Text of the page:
Depending on the severity of the sleep apnea, there are various treatments available. The condition of sleep apnea is diagnosed in three main levels of severity based on the number of “apnea” episodes that occur during an hour.
The severity index used to diagnose sleep apnea is the Apnea-Hyopopnea-Index, or AHI. “Apnea” is from Greek, meaning “without breath.” In “hypopnea,” more than 50% of the airflow through is reduced, in other words, partial apnea.
Most people suffer from “Obstructive Sleep Apnea” (OSA)— about 85%, plus about another 15% suffer from Mixed Sleep Apnea.
Sleep Apnea Severity Index
AHI 5-15/hour Mild OSA
AHI 15-30/hour Moderate OSA
AHI >30/hour Severe OSA
Approximately 70% of sleep apnea sufferers are overweight. Weight affects various factors which can cause or contribute to sleep apnea, including the neck size, the amount of fatty tissue in the airway, etc. However, there are few formal studies of the effectiveness of weight loss in reducing sleep apnea and there is no guarantee that it will fully handle your symptoms.
Many of our patients use other therapies while they work on losing weight.
Sleep Positional Therapy
In some patients sleeping on one’s back can cause obstructive sleep apnea. You can learn to sleep on your side and devices can be used to induce side-sleeping, such as a tennis ball in a sock pinned to your pajama top. Studies show, however, that positional therapy only works in mild cases of OSA. In more severe cases the airway collapses anyway.
CPAP, or Continuous Positive Airway Pressure, therapy is considered the gold standard of treatment for obstructive sleep apnea, especially for severe cases. Short of surgery or perhaps weight loss, the CPAP is the only effective treatment for those suffering from severe sleep apnea.
CPAP therapy consists of a mask worn tightly over the nose, or sometimes nose and mouth, during sleep. A continuous supply of air is supplied by the CPAP machine, which keeps the airway open and prevents apnea episodes.
However, a large amount of sufferers are either intolerant to the CPAP or find it difficult to use. Various studies report non-adherence to CPAP therapy anywhere from 29% to 83%, and even amongst those who are compliant the actual usage of the CPAP is only approximately 50% of the time.
Typical problems encountered by patients include difficulty of wearing the tight mask all night or dealing with the high pressure of air blown into their nose.
While there are various tips given to increase the ability to tolerate CPAP therapy, an alternative recommended by the American Academy of Sleep Medicine is the use of oral appliances for mild to moderate sleep apnea sufferers.
Surgery is often used to treat snoring but it is less commonly used in treating sleep apnea, as there are many locations in the upper airway* that could be obstructing the airflow. Surgical treatment is usually considered for OSA patients who are unable to tolerate other treatment and/or who have a physical cause for their condition. It is especially recommended for severe sleep apnea.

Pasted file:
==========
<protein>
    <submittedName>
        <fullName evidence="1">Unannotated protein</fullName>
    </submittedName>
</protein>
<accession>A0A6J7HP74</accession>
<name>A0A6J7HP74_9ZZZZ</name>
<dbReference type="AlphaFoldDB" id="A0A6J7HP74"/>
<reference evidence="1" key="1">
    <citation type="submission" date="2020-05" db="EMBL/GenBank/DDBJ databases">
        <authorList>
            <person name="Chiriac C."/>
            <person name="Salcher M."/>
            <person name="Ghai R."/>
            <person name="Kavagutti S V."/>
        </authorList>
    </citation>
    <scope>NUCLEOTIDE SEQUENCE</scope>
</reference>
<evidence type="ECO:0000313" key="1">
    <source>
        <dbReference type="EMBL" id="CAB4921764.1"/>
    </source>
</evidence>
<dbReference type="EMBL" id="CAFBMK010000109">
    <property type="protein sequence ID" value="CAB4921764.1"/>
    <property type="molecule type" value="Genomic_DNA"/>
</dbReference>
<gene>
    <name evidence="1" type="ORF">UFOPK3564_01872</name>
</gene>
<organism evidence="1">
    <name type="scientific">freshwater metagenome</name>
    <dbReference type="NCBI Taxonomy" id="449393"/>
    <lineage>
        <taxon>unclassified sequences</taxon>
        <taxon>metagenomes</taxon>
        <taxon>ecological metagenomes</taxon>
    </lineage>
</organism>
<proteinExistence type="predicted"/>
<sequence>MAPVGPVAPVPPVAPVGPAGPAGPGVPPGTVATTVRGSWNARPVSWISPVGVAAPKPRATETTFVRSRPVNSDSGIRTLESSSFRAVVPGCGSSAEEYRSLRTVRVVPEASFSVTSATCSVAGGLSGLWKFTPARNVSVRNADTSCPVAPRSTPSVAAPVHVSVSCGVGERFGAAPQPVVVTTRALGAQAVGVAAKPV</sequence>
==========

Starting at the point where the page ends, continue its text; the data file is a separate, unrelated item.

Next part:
The surgery we recommend moves the lower jaw (mandible) forward so that the airway is permanently enlarged. Jaw movement is done with a combination of braces and surgery.
Dr. John works in conjunction with our orthodontist, Dr. Deborah Sema. Dr. Sema sets the treatment path and fits the patient with the braces. To see if you are a candidate for jaw surgery, please call 205-267-5111 to schedule a consultation.
* Upper airway: from the nose and mouth to the larynx, the beginning of the air passage to the lungs
“I was a heavy snorer and my wife noticed my breathing was pausing. I went to the doctor and was diagnosed with severe sleep apnea and put on CPAP treatment, which did handle my condition. Three years ago I became aware of a jaw surgery to correct sleep apnea. I was excited that there was a solution that would permanently handle my sleep apnea and take away the necessity of CPAP treatment.
“I went to Dr. Sema who fitted me with braces to start the jaw movement. She did a great job, she had to anticipate how the teeth would look after the surgery as well as plan the movement necessary, and at the end of it I got the added bonus of straighter teeth!
“The braces and jaw surgery brought my upper jaw forward 8 mm and my lower jaw 11 mm. My surgeon showed me my before and after profile x-rays and I could see that my airway had opened up 2 ½ times.
“I don’t have to use the CPAP anymore and I am healthier now. Some nasal allergies are also less. My quality of life definitely has increased and I can enjoy my retirement. I love the outdoors, hiking and so on. I love traveling and recently we went on a river cruise through southern France to Paris and to South America. And I didn’t have to carry a CPAP machine around.”
– Jeff McDonald
Oral Appliance Therapy
Oral appliances look like mouth guards and position the lower jaw slightly forward of its usual position, keeping the airway open during sleep. Some appliances keep the tongue from falling backward and blocking the airway. Patients generally find oral appliances comfortable to use.
Oral appliances are custom-made based on the condition of the patient. They must be prescribed and fitted by a dentist.
Oral appliance therapy is most effective in treating mild to moderate sleep apnea. It is recommended by the Academy of Sleep Medicine.
“For patients with mild to moderate OSA [Obstructive Sleep Apnea] who prefer OAs [oral appliances] to Continuous Positive Airway Pressure (CPAP), and in all cases for those who do not respond to CPAP, are not appropriate candidates for CPAP, or who fail treatment attempts with CPAP or treatment with behavioral measures such as weight loss or sleep position change.”
American Academy of Sleep Medicine
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